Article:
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'Brokeback' becomes lingo in Chinese
The Associated Press (apwire)     Print Article 
Published 2006-04-08 11:09 (KST)   


The gay love story ''Brokeback Mountain'' has spawned a new slang term in Hong Kong.

Headline writers in the Cantonese-speaking territory have started using the new term ''dun bui,'' or ''brokeback,'' to describe homosexual relationships _ like the one depicted in the Oscar-winning film by Taiwanese-born director Ang Lee.

The Oriental Daily News recently published a story about a homosexual hangout in southern China, describing it as ''public toilet Brokeback Mountain.'' Another newspaper, Ming Pao Daily News, recently reported that male pop stars Leo Ku and Justin Lo held hands at a concert ''Brokeback style.'' The slang's meaning seems to be expanding beyond homosexual themes to include relationships that are awkward or just aren't meant to be.

Apple Dailycalled a pair of politicians prevented from forming a party due to circumstances ''obviously a Brokeback couple.'' It was an apparent reference to the inability of the film's gay characters to shun social convention and become a couple.

Cantonese is famous for soaking up all kinds of slang. The language is spoken in Hong Kong, China's southern province of Guangzhou _ formerly known as Canton _ and in Chinatowns all over the world.

Gay activists are divided on whether the new term is helpful or harmful.

Gay activist Cho Man-kit said Hong Kong media snapped up the word ''Brokeback'' because it provided a vehicle to discuss homosexuality.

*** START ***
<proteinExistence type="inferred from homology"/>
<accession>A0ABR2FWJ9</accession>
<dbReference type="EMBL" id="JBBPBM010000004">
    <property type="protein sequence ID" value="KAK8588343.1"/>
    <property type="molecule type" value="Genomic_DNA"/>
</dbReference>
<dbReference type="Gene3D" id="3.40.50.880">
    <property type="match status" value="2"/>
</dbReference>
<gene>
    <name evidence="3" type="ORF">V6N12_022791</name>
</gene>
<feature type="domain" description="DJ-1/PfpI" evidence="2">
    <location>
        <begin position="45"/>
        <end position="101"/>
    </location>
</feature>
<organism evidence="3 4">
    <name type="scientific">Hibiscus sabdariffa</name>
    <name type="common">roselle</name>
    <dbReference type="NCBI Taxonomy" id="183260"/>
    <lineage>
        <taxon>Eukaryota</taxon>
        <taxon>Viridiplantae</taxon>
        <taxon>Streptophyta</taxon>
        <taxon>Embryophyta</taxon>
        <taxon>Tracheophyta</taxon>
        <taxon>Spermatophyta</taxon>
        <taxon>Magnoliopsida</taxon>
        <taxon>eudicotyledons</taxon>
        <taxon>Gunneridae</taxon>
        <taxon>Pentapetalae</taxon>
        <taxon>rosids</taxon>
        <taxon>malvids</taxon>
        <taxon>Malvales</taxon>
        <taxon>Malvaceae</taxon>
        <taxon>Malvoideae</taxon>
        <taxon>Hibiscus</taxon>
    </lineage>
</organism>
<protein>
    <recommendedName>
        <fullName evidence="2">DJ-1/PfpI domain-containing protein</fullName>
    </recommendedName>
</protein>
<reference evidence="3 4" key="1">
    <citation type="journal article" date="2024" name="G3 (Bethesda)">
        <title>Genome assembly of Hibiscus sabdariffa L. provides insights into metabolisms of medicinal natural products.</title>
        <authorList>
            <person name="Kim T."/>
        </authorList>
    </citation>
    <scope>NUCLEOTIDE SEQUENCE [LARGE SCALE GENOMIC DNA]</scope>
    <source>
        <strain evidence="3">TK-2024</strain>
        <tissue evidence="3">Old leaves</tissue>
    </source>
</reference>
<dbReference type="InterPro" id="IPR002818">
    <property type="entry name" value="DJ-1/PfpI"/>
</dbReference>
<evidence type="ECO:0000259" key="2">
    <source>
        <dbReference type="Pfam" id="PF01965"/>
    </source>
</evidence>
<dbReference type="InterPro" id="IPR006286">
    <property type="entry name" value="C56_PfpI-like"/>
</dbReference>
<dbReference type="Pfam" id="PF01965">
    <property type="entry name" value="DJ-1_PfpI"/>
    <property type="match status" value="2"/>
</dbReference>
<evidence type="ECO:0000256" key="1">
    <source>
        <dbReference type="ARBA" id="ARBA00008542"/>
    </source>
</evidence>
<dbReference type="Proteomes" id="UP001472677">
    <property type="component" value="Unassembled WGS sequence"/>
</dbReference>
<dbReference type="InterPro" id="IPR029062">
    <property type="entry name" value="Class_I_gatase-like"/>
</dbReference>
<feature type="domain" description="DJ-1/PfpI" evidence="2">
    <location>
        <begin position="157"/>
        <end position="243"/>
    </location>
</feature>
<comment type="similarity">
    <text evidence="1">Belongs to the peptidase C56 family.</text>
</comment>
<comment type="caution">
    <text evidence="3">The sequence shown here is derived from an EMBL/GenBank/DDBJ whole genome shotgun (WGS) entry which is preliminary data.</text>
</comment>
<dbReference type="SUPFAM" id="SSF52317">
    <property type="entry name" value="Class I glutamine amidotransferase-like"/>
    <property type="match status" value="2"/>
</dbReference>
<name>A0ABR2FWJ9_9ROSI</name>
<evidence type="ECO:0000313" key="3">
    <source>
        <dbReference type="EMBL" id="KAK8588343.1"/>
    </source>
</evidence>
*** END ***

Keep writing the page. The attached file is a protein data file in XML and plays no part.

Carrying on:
''Everyone wanted a means by which to discuss the homosexual issue without restraint, but there never was one,'' Cho said. ''Once 'Brokeback' emerged, the intense desire to talk about gays was released.'' But Roddy Shaw, another gay activist, said he considered most of Hong Kong media's usage of ''Brokeback'' to be negative because itappeared aimed to exoticize gays.

The term was rarely used in a serious context, such as in stories about gay rights.

''It's devolved into a derogatory term that doesn't sound as bad,'' Shaw said.

Cho hoped that ''Brokeback'' would eventually have a positive influence.

''This word is very powerful. The movie is about breaking taboos, about the fluidity of sexual identity and physical love,'' he said.

''It's about the high malleability of human sexuality and how a heterosexual and homosexual relationship can be equally deep.'' It's not the first time a movie title has become part of the popular lexicon, often in English.

The 1987 thriller ''Fatal Attraction'' about how a fling turns into a nightmare for a married man became synonymous with an obsessive affair.

''Sophie's Choice,'' a 1982 movie about a woman forced to abandon one of her two children as she's sent to a Nazi concentration camp, is often used to describe a hard decision.

After the 1977 aliens-visit-Earth film ''Close Encounters of the Third Kind'' hit theaters, people started to have ''close encounters'' with all kinds of things.

The terrorist thriller ''Snakes on a Plane'' hasn't even been released yet and it has already wriggled into the lexicon, according to the Urban Dictionary on the Internet. The Web site says the phrase can be used for simple existential observations, like ''Whaddya gonna do?''
©2006 OhmyNews
Other articles by reporter The Associated Press

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